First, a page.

You're forced to compare the daughters; Sandra Dee's Susie is cloying and a bit spoiled, calling for her mother's attention by trying to be as picture perfect as you'd imagine the daughter of a glamorous Broadway star. Sarah Jane, however, is a petulant brat next to the saintly, self-sacrificing Annie, who has had to divide her energies as a mother by taking on the role with Susie as well as her own child.
It would be easy to dislike Sarah Jane if it weren't for the unpleasant fact that her anger is justified. When it's pointed out that she's been given every opportunity available, it's obvious that those opportunities were nothing like those given to Susie, raised in the same house. When her mother asks her why she won't go to a black college or attend church parties, Sarah Jane rages that all she'll meet are the children of railway porters and other servants. On the surface it sounds like a churlish rejection of black society and generations of strivers, but it shows that she's unwilling to accept the lie behind the premise of "separate but equal."
Sarah Jane's motives for wanting to pass might be selfish and caused by a yoke of shame forced on her, but they're only shocking in that she acts on them just a few years before they'd be assumed by most young black Americans.
She manages to get a white boyfriend, a townie played by Troy Donahue who turns out to be a vicious racist when he discovers her secret. He asks who her mother is and uses the "n-word," before beating her to the pavement in an alleyway. Younger viewers – if there are any for '50s melodrama these days – will be shocked, perhaps even tearful when the budding teen matinee idol spits out the word.
They should be – it's a shocking word, as much in 1959 as today, and perhaps even more when it wasn't generously larding the lyrics of songs on the Top 40 and elsewhere. It's the key to discerning the difference between a racist movie and a movie about racism, though I fear that's a distinction we're less able to make with each week.
Sarah Jane's rebellion is reasonable, even if it manifests itself by harming both herself and her mother, which is pretty much the definition of tragedy. You have to contrast it with Annie, who has a relationship with Lora – her friend and her employer – that's far more amiable on the surface. During one of their habitual late night chats, Lora is shocked to learn that Annie has many friends, and a broad social network based around her church and several lodges. Why didn't she know that?
"Miss Lora," Annie replies with a chastening frankness, "you never asked."
In her bid to escape – her mother, her life's arbitrary limitations and herself – Sarah Jane decides to use the thing people can see (her looks) to cover up what they can't (her race). At first this leads her to Harry's, a dingy basement showbar in Manhattan where she dresses in fishnets and a bodice to gyrate to a vaguely burlesque ditty (Frederick Herbert and Arnold Schwarzwald's "Empty Arms") full of "oopsie" double entendre, clearly recorded by someone with a richer, more adult voice than Kohner. (In fact Jo-Ann Greer, who provided the same services for Rita Hayworth, Gloria Grahame and Esther Williams.)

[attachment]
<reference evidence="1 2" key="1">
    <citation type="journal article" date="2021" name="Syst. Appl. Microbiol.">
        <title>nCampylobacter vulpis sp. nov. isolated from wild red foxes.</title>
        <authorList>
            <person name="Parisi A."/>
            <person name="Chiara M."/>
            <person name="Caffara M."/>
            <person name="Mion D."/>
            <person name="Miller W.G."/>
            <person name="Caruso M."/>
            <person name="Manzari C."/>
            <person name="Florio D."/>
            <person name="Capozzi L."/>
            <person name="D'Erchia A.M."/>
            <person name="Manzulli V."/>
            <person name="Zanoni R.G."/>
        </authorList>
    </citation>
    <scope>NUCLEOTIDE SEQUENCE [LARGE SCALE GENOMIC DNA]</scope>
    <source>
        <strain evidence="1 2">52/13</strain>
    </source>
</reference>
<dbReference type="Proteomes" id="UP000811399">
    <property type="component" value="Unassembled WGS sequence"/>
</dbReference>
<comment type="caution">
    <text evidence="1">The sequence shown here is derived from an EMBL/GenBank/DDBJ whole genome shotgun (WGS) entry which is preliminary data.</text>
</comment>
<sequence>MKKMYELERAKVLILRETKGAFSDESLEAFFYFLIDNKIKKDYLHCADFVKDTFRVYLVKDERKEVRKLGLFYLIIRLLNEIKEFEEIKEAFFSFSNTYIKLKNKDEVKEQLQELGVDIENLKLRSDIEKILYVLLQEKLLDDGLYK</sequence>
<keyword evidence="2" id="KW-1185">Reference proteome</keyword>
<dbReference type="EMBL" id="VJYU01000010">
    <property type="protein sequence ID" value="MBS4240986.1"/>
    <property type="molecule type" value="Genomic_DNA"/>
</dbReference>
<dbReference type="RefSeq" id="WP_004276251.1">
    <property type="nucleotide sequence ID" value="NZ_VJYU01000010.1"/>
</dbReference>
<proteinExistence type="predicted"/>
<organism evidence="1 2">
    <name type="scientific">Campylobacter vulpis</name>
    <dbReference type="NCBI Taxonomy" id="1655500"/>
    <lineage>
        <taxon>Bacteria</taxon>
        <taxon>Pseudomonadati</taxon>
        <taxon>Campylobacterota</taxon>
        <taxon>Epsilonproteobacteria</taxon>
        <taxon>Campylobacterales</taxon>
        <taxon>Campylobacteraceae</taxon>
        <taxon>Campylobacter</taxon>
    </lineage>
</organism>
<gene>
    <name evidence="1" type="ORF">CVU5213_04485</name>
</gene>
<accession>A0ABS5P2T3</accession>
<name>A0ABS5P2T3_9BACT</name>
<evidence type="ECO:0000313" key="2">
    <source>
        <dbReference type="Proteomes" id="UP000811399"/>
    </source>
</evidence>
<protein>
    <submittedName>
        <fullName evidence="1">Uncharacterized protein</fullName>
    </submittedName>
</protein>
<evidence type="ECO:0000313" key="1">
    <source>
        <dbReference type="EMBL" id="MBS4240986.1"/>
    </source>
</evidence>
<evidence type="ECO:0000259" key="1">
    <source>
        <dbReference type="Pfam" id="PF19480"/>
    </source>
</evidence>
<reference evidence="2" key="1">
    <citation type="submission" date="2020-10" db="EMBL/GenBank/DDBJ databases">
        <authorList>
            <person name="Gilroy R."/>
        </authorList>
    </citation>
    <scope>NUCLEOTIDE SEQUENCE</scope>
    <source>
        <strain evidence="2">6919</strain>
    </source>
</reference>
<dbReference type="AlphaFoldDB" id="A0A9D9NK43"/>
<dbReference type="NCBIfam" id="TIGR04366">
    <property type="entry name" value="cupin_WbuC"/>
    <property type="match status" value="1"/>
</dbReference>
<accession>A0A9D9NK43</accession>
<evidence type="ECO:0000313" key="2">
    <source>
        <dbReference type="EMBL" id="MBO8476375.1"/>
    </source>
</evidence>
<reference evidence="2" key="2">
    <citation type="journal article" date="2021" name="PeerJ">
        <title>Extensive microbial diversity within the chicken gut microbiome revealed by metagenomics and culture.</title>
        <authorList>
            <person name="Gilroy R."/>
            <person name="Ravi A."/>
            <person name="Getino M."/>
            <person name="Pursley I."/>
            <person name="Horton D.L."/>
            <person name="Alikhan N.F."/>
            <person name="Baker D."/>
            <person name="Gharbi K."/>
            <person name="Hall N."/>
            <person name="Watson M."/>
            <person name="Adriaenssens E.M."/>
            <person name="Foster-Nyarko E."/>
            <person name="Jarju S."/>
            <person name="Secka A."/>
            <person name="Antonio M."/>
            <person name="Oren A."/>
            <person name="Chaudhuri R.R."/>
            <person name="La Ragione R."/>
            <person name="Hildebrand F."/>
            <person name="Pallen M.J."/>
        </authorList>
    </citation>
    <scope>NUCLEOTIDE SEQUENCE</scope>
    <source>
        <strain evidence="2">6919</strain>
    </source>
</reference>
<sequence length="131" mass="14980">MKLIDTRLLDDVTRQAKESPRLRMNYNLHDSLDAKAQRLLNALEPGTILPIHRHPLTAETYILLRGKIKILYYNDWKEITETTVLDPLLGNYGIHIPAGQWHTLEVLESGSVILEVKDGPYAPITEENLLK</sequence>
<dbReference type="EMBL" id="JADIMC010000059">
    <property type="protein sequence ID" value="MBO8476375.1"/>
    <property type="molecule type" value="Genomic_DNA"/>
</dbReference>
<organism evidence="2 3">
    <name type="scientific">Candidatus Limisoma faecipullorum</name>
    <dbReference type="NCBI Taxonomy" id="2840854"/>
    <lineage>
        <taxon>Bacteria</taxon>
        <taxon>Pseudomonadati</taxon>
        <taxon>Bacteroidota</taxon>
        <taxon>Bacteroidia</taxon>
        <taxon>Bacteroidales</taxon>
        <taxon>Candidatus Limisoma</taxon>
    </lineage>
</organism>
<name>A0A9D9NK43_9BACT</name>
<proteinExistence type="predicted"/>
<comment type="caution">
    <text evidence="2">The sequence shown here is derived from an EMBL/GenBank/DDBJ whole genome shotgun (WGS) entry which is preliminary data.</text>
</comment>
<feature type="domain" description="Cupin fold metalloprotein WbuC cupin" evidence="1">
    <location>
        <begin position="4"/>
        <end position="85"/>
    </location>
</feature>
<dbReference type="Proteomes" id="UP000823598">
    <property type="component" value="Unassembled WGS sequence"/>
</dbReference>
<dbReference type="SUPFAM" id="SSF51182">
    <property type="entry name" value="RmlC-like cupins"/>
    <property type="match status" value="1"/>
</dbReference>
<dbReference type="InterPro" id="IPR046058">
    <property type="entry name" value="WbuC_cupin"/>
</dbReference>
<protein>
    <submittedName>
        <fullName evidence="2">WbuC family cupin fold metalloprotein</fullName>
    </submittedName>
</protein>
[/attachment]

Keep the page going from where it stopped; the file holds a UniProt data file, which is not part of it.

After Annie drags her out of Harry's, Sarah Jane runs further and faster, ending up at L.A.'s Moulin Rouge club, where she lands a job as a chorus girl in one of the club's Vegas-esque stage shows. Filmed in the real club, with a currently-running show and its cast, Sirk's camera gives us a giddy glimpse of a swanky night club stage show during the last moments when adults were still in charge of culture.
Annie tracks Sarah Jane down to her motel but instead of taking her home promises that she'll leave her alone, and that this was her chance to get a last look at her baby. When a redhead buddy from the chorus shows up, Annie pretends to be Sarah Jane's childhood nanny, paying a quick visit while passing through town. After a quick, tearful hug, Sarah Jane mouths the word "momma" before pushing Annie from her life.
In Fanny Hurst's novel, Delilah's daughter dreams of working in white restaurants, achieves her dream of passing and marries a white man before escaping America and her identity. In the 1934 movie as well as Sirk's version Delilah/Annie's daughter doesn't get away so cleanly.
Annie returns home – or to her room in Lora's home – with a broken heart. We have to endure trying scenes where Dee's Susie prattles to the ailing Annie about her crush on Steve, oblivious to the woman's real suffering. The film's title gets an offhanded explanation when Susie discovers Steve's real feelings for her mother, leading to a confrontation that it's hard to give a damn about, knowing what we do about what's just happened with Annie and Sarah Jane.